As kids plug in their earphones and crank up the volume, “Can you hear me now?” threatens to become more than an ad catch phrase.
Small Players Pose a Big Risk
Experts say today’s small digital music players increase the risk of hearing loss for two main reasons:
The earbuds used with iPods and MP3 players fit into the ears, not over them. The sound they deliver is more intense than that of old models.
The files played by digital audio players are distortion-free. Kids can dial up the volume without loss of clarity.
Gauge What’s Too Loud
Experts warn parents that if they have to shout to be heard by their child, or can hear music from their child’s headphones, it’s time to turn the volume down. Constant exposure to loud noise can cause permanent harm to the fragile inner ear.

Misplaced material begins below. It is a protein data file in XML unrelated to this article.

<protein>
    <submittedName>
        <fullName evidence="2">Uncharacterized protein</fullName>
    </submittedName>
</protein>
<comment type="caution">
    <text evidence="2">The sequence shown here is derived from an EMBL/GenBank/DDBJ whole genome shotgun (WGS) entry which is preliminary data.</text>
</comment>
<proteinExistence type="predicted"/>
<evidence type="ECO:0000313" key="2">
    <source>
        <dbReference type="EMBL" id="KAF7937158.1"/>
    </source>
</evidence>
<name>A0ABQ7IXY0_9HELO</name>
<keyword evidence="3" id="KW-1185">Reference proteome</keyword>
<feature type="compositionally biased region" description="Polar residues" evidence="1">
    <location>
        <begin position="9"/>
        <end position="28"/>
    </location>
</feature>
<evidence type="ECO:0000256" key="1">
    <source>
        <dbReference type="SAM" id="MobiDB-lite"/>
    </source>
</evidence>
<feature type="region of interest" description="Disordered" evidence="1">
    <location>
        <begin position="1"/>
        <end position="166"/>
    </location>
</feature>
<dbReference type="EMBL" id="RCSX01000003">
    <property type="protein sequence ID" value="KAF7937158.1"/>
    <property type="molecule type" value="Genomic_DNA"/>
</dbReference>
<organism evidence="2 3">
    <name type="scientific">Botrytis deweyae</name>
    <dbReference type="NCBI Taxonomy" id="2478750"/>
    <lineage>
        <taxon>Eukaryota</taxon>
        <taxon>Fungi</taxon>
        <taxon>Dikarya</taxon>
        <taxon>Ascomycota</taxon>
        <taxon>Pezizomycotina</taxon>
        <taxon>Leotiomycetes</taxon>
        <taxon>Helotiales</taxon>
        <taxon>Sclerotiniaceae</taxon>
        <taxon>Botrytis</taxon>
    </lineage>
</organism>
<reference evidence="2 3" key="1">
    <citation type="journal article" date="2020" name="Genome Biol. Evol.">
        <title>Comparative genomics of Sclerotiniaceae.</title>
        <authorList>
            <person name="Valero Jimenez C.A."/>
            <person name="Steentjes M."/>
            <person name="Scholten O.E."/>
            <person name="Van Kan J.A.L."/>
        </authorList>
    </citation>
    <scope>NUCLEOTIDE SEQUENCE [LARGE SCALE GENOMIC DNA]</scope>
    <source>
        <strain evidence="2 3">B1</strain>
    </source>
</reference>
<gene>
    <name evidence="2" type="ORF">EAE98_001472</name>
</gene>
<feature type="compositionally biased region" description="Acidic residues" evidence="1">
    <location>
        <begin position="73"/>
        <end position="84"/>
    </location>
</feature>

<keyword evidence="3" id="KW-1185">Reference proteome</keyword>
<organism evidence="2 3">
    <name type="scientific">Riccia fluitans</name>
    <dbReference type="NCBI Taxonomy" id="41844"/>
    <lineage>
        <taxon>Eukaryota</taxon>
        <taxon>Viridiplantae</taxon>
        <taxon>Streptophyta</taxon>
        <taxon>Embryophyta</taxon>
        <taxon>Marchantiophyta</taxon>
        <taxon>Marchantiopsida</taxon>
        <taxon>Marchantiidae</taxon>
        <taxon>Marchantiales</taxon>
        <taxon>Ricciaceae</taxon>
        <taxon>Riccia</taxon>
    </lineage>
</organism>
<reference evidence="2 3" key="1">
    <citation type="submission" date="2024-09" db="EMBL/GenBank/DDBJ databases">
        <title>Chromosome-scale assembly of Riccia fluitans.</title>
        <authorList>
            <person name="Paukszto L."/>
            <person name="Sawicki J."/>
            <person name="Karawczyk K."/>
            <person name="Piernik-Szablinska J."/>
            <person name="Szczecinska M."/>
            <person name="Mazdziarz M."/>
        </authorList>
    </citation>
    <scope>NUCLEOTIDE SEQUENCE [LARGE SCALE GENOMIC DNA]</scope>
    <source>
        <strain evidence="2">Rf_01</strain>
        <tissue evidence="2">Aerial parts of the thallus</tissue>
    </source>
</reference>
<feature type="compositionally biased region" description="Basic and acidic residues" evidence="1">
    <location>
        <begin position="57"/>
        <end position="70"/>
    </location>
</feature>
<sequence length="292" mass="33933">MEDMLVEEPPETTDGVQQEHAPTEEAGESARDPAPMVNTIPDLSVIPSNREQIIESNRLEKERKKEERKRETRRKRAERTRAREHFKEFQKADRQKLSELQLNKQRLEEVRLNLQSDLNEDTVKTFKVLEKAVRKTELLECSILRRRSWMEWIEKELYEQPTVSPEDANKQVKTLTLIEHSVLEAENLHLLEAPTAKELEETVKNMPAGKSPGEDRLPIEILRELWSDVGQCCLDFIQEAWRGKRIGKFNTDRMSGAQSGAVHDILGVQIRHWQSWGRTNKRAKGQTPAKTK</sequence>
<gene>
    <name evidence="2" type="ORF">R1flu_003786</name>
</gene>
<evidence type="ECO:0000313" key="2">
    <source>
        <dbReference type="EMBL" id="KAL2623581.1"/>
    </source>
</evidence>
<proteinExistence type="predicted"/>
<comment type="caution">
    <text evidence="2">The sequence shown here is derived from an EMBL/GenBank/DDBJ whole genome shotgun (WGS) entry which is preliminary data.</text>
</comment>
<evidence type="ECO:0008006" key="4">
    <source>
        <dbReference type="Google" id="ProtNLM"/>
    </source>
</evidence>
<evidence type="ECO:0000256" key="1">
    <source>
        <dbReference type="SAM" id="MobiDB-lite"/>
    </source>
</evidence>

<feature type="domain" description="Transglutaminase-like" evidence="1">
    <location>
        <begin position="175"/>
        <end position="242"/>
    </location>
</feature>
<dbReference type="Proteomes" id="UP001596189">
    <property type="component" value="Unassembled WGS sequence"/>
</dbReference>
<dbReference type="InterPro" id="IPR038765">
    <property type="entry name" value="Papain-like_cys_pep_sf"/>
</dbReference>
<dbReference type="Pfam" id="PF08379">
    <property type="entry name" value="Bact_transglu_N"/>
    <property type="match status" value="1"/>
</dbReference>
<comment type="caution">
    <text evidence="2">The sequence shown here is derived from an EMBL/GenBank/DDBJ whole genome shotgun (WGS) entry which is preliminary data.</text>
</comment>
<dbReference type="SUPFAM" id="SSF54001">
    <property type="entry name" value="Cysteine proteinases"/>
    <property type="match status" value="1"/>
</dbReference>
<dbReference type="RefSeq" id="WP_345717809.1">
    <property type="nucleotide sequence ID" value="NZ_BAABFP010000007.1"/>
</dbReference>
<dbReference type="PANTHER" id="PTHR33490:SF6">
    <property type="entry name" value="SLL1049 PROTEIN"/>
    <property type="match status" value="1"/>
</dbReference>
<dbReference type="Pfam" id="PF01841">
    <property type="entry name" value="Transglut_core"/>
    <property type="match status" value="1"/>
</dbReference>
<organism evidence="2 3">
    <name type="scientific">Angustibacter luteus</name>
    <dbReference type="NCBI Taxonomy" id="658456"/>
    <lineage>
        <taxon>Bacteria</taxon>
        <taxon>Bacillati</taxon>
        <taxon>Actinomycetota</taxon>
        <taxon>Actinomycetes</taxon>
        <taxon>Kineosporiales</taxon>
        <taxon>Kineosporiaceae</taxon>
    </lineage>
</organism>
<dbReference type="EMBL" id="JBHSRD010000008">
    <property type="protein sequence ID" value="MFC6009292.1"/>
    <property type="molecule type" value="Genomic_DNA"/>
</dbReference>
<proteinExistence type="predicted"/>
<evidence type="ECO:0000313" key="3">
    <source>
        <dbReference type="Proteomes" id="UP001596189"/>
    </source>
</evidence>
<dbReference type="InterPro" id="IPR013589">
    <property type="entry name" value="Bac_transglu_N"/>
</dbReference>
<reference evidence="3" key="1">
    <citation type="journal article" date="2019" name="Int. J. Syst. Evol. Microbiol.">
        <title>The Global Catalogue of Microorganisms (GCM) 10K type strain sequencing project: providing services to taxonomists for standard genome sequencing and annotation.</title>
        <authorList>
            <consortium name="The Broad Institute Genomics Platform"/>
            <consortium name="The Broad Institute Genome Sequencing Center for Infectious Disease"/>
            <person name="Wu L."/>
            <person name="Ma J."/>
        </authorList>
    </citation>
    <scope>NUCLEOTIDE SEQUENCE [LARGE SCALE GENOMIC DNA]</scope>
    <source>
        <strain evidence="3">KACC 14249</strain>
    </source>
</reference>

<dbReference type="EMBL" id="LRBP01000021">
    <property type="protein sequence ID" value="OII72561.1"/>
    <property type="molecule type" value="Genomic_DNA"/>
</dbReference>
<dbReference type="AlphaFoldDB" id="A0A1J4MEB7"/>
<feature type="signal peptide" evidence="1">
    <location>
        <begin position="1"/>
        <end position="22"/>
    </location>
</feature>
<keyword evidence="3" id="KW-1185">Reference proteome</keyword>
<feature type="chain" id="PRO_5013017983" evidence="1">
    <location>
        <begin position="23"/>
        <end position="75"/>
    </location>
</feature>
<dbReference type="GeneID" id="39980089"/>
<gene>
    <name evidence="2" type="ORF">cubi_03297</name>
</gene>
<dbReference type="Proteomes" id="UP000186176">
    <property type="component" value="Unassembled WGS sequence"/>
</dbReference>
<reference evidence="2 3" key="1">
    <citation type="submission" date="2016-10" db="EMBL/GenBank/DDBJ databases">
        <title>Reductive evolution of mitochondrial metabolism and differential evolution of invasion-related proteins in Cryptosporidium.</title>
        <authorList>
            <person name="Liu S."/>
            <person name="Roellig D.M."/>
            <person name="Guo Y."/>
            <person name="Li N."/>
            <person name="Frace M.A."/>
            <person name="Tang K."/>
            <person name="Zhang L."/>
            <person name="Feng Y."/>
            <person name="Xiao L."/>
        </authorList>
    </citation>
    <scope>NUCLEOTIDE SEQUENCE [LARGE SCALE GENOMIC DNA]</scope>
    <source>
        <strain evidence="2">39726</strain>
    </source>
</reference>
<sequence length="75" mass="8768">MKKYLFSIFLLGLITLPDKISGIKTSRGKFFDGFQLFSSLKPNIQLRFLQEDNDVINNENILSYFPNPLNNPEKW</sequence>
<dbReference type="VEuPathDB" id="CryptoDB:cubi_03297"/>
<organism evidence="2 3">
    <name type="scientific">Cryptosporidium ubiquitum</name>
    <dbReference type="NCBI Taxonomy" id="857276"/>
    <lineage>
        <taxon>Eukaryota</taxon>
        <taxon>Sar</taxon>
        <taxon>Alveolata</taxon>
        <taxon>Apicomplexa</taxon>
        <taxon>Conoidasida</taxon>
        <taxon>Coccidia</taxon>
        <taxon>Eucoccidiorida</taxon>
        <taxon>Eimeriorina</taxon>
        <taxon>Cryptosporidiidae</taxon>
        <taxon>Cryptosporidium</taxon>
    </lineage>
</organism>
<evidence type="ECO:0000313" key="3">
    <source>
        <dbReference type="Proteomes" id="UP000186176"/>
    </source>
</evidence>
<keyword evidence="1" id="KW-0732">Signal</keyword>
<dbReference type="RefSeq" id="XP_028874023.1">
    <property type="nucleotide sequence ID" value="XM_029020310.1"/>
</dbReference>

Turn Kids On to Smart Listening Habits
Noise-induced hearing loss is entirely preventable. To lessen the odds, experts urge media player users to:
Tune them no higher than 60 percent of their top volume. Sixty percent is a little past halfway on the dial.
Take 15-minute “quiet” breaks every few hours.
Speak up if they experience ringing or buzzing in the ears that lasts more than a day. It may be a good idea to see a doctor about these symptoms.
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